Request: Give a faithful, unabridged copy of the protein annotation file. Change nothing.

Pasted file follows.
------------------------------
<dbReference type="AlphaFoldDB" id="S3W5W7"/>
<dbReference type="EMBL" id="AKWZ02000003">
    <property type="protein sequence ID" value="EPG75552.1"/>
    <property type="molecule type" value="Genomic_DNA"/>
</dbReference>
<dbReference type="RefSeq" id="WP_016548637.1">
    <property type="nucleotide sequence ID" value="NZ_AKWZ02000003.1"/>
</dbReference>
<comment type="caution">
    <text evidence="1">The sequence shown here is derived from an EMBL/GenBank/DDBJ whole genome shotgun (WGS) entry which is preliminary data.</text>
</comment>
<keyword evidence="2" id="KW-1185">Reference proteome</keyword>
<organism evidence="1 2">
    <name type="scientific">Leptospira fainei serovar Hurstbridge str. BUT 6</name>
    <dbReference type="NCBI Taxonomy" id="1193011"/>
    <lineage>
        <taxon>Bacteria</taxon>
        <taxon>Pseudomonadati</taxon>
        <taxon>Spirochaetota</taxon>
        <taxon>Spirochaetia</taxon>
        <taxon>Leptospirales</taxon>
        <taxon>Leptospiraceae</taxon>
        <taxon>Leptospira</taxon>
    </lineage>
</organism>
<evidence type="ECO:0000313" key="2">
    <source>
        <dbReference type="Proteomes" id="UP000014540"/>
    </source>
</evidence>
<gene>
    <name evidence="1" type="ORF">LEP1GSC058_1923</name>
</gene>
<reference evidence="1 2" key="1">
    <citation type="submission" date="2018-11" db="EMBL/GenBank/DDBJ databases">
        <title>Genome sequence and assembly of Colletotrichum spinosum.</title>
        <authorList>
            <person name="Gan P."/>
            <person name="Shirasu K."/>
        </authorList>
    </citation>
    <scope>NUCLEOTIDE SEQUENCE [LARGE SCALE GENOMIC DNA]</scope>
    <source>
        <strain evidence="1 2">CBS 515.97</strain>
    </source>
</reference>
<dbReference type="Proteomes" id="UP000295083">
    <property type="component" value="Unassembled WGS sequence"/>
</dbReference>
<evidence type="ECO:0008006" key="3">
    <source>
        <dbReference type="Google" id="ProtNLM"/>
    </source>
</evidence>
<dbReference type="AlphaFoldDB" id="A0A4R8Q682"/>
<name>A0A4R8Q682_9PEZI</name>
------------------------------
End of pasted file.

<dbReference type="AlphaFoldDB" id="S3W5W7"/>
<dbReference type="EMBL" id="AKWZ02000003">
    <property type="protein sequence ID" value="EPG75552.1"/>
    <property type="molecule type" value="Genomic_DNA"/>
</dbReference>
<dbReference type="RefSeq" id="WP_016548637.1">
    <property type="nucleotide sequence ID" value="NZ_AKWZ02000003.1"/>
</dbReference>
<comment type="caution">
    <text evidence="1">The sequence shown here is derived from an EMBL/GenBank/DDBJ whole genome shotgun (WGS) entry which is preliminary data.</text>
</comment>
<keyword evidence="2" id="KW-1185">Reference proteome</keyword>
<organism evidence="1 2">
    <name type="scientific">Leptospira fainei serovar Hurstbridge str. BUT 6</name>
    <dbReference type="NCBI Taxonomy" id="1193011"/>
    <lineage>
        <taxon>Bacteria</taxon>
        <taxon>Pseudomonadati</taxon>
        <taxon>Spirochaetota</taxon>
        <taxon>Spirochaetia</taxon>
        <taxon>Leptospirales</taxon>
        <taxon>Leptospiraceae</taxon>
        <taxon>Leptospira</taxon>
    </lineage>
</organism>
<evidence type="ECO:0000313" key="2">
    <source>
        <dbReference type="Proteomes" id="UP000014540"/>
    </source>
</evidence>
<gene>
    <name evidence="1" type="ORF">LEP1GSC058_1923</name>
</gene>
<reference evidence="1 2" key="1">
    <citation type="submission" date="2018-11" db="EMBL/GenBank/DDBJ databases">
        <title>Genome sequence and assembly of Colletotrichum spinosum.</title>
        <authorList>
            <person name="Gan P."/>
            <person name="Shirasu K."/>
        </authorList>
    </citation>
    <scope>NUCLEOTIDE SEQUENCE [LARGE SCALE GENOMIC DNA]</scope>
    <source>
        <strain evidence="1 2">CBS 515.97</strain>
    </source>
</reference>
<dbReference type="Proteomes" id="UP000295083">
    <property type="component" value="Unassembled WGS sequence"/>
</dbReference>
<evidence type="ECO:0008006" key="3">
    <source>
        <dbReference type="Google" id="ProtNLM"/>
    </source>
</evidence>
<dbReference type="AlphaFoldDB" id="A0A4R8Q682"/>
<name>A0A4R8Q682_9PEZI</name>